Success is relative for Bill Haas

AUGUSTA, Ga. — Craig and Kevin Stadler ("Walrus" and "Smallrus") became the first father-son combo to play in the same Masters, but perhaps they're not the first family of this week's festivities.

Check out the Haas household.

Bill Haas overcome a first-hole bogey Thursday to shoot a four-under-par 68, good for the first-round lead. Father Jay Haas played in 22 Masters, making 19 cuts. Uncle Jerry Haas participated in 1985. An uncle from his mother's side, Dillard Pruitt, teed it up here in 1992 and '93.

Oh, and great-uncle Bob Goalby won the 1968 event, avoiding a playoff after Argentina's Roberto De Vicenzo signed for the wrong Sunday score.

Bill Haas, 31, said Goalby encourages him by saying, "You're a better player than the scores you shoot."

Jay got Bill on Augusta National when he was in high school, and Bill remembers getting a "full day's worth" — 27 holes plus the par-three course. He caddied in the 1999 Masters for his father, who finished tied for third in 1995.

"He's the person I idolized golf-wise," Bill said. "I wasn't interested in the Masters. I was interested in my dad's score at the Masters."

Jay won nine times on the PGA Tour. At 60, he is still cashing large checks on the Champions Tour.

"I don't beat him much, honestly," Bill said. "Even now."

Jay never won a major, tying for third in the 1999 PGA Championship and fourth in the 1995 U.S. Open.

"I think he deserved a major," Bill said. "But as a family, we all know that he left it out there."

Bill dominated at Wake Forest and was viewed as cocky when he reached the tour in 2006. His fine career includes a heavyweight champion's payday of $11.44 million at the 2011 Tour Championship.

His only flaws are a suspect short-iron game and a fiery temperament that sometimes costs him. That's where Scott Gneiser hopes to help. Gneiser carried David Toms' bag for 16 years, but he just joined Haas.

"We're still in our honeymoon phase," the caddie said. "If something goes wrong, we shake it off and get to the next hole instead of going nuts on each other."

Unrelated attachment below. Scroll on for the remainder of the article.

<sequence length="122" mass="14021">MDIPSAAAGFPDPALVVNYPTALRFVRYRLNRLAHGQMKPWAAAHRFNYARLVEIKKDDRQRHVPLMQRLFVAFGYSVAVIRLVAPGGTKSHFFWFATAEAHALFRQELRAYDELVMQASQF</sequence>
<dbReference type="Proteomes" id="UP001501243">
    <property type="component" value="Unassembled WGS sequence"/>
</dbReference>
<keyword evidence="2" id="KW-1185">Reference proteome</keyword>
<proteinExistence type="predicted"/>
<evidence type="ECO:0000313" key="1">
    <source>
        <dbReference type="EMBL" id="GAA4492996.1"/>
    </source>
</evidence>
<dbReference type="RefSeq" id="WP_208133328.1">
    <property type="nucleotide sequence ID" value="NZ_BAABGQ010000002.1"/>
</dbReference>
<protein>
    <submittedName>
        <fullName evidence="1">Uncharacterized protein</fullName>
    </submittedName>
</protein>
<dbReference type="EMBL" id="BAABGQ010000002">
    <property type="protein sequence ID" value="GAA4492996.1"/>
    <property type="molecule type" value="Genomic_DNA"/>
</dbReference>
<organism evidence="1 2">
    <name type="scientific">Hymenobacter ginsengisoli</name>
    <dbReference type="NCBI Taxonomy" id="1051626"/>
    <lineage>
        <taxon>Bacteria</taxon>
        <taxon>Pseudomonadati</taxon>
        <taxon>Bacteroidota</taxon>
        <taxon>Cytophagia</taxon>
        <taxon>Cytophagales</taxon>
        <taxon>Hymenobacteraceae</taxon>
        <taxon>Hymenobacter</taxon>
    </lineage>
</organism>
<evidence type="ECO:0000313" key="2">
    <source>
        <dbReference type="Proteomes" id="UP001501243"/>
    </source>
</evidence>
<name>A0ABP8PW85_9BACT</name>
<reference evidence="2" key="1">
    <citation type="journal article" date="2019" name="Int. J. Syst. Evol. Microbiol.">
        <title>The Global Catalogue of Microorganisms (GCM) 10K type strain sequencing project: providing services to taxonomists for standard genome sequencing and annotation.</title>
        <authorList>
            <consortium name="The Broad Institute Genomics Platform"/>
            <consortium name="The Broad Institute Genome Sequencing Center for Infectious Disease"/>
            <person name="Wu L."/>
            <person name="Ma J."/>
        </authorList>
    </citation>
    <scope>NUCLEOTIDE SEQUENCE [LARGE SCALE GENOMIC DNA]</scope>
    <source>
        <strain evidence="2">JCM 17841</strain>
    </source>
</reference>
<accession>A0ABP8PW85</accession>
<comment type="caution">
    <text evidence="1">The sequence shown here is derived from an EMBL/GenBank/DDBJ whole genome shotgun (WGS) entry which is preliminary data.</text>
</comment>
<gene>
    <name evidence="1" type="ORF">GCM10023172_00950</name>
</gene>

There goes that

Jason Dufner's bid to win a second consecutive major derailed on the par-five 13th. Dufner sent a well-hit second shot rolling just off the back of the green. But he blew his eagle chip past the hole and down a hill toward Rae's Creek. His subsequent chip hit the slope above him and rolled back into the water.

He chunked another chip and eventually made a quadruple-bogey 9, the highest score on any hole Thursday.

With a back-nine 44 that gave him an eight-over 80, the reigning PGA Champion will start Friday tied for 90th in the 97-player field.

Oldies and goodies

In a tournament packed with a bunch of young newcomers, the 50-and-over crowd made a bit of a stand in the first round.

Miguel Angel Jimenez was leading the tournament for a time before stumbling on the back nine. 1992 champion Fred Couples was on the leaderboard himself before tying the 50-year-old Jimenez with a 71 that left both players three shots off the lead.

And two-time Bernard Langer managed to shoot even par in his 31st Masters.

"A 72 is not that shabby," the 56-year-old Langer said.

Power still counts, but sometimes the older players can make up for it by knowing where to put the ball and being crafty.

"Can a 50-year-old win here?" the 54-year-old Couples asked. "I think so. I'm one of them."

Foul play

Luke Donald got hit with a two-stroke penalty after his round. He failed to exit a greenside bunker on No. 9 and touched the sand with his club before his second attempt. The penalty pushed Donald's score to an ugly 79. "Pretty dumb mistake," Donald tweeted. … Brandt Snedeker assessed himself a one-shot penalty on No. 13 when his ball moved after he took a practice swing. There was no wind, he said, so he could not invoke a new rule that permits players to replace their ball if wind is the culprit. Snedeker still shot a two-under 70.

The Associated Press contributed to this report.

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